The global microchip shortage has forced General Motors to cut the production of 278,000 vehicles so far – the second most lost vehicle production tied to the chip shortage of any automaker, behind only Ford.
In May, GM indicated the chip shortage had cut about 80,000 vehicles from its usual production schedule, the majority of which came from the GM Fairfax Assembly plant in Kansas. That number has now risen to 278,000 vehicles as GM continues to keep certain production lines closed in order to prioritize chips for its most profitable models, like the Chevy Silverado pickup and Chevy Tahoe SUV.
According to Automotive News, the automaker has so far cut around 82,000 Chevy Equinox crossovers from its production schedule, along with 57,000 Chevy Malibu Sedans. Other GM vehicles that have been heavily impacted by the shortage include the Chevy Camaro, Cadillac CT4 and CT5 and Cadillac XT4.
“We’ve been focused on leveraging every available semiconductor to build and ship our most popular and in-demand products, including our highly profitable full-size pickups and full-size SUVs,” GM CFO Paul Jacobson told reporters during the company’s earnings call earlier this month, as quoted by AN.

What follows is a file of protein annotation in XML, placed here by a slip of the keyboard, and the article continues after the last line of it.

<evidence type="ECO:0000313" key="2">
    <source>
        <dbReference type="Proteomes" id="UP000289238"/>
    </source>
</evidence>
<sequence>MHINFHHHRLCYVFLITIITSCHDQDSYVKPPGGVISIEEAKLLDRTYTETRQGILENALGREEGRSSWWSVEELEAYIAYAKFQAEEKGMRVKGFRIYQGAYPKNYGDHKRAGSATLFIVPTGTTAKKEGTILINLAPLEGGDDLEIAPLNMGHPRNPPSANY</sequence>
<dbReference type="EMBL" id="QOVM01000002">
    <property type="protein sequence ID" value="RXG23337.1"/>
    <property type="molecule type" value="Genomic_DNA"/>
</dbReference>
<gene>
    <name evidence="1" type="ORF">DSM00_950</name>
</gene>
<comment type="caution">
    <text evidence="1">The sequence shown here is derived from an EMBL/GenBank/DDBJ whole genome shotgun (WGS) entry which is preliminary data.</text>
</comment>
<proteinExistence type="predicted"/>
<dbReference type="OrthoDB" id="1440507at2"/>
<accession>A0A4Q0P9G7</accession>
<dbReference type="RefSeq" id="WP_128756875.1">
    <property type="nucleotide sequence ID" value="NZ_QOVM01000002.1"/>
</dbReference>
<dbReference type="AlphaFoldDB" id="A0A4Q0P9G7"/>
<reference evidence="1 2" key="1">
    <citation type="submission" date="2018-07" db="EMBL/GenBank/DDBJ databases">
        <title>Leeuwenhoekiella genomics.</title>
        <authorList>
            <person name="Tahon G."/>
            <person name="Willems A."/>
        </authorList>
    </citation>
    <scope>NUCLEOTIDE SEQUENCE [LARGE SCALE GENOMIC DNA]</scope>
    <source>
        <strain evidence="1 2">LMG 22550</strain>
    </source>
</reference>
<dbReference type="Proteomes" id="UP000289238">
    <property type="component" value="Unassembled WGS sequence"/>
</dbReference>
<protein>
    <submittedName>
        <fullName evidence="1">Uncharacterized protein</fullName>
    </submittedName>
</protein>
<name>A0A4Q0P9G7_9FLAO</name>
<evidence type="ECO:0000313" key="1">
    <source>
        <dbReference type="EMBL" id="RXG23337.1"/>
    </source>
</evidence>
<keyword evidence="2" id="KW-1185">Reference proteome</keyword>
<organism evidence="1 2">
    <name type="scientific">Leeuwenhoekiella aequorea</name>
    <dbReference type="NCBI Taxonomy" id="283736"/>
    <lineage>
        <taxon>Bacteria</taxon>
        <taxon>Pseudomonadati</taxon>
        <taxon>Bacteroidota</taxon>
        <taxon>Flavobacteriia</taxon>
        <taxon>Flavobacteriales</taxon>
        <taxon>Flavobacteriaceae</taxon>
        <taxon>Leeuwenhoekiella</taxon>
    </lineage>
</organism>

Ford has by far been the hardest hit by the shortage, so far missing out on the production of 324,616 vehicles. GM is second with 277,966, followed by Stellantis in third at 252,193. The Big Three are taking the brunt of the impact, with the next hardest-hit manufacturer, Subaru, only losing out on 45,272 vehicles.
The COVID-19 pandemic has also caused other production setbacks unrelated to the semi-conductor shortage. For example, GM will shut down the Bowling Green Assembly plant in Kentucky this week due to a parts shortage not related to chips. It also shut the Corvette plant down earlier in the year due to a transmission parts shortage. An industry expert told AN that manufacturers are also experience shortages of plastics and seat foam as the pandemic continues to affect automotive supply chains.
GM has also started building partly finished pickup trucks and stockpiling them on various lots around the nation, which it plans to complete once the chip shortage subsides. Some Chevy Silverado and GMC Sierra trucks are also being built without Active Fuel Management (AFM) and Dynamic Fuel Management (DFM) technologies in order to cut back on the number of chips needed to produce them.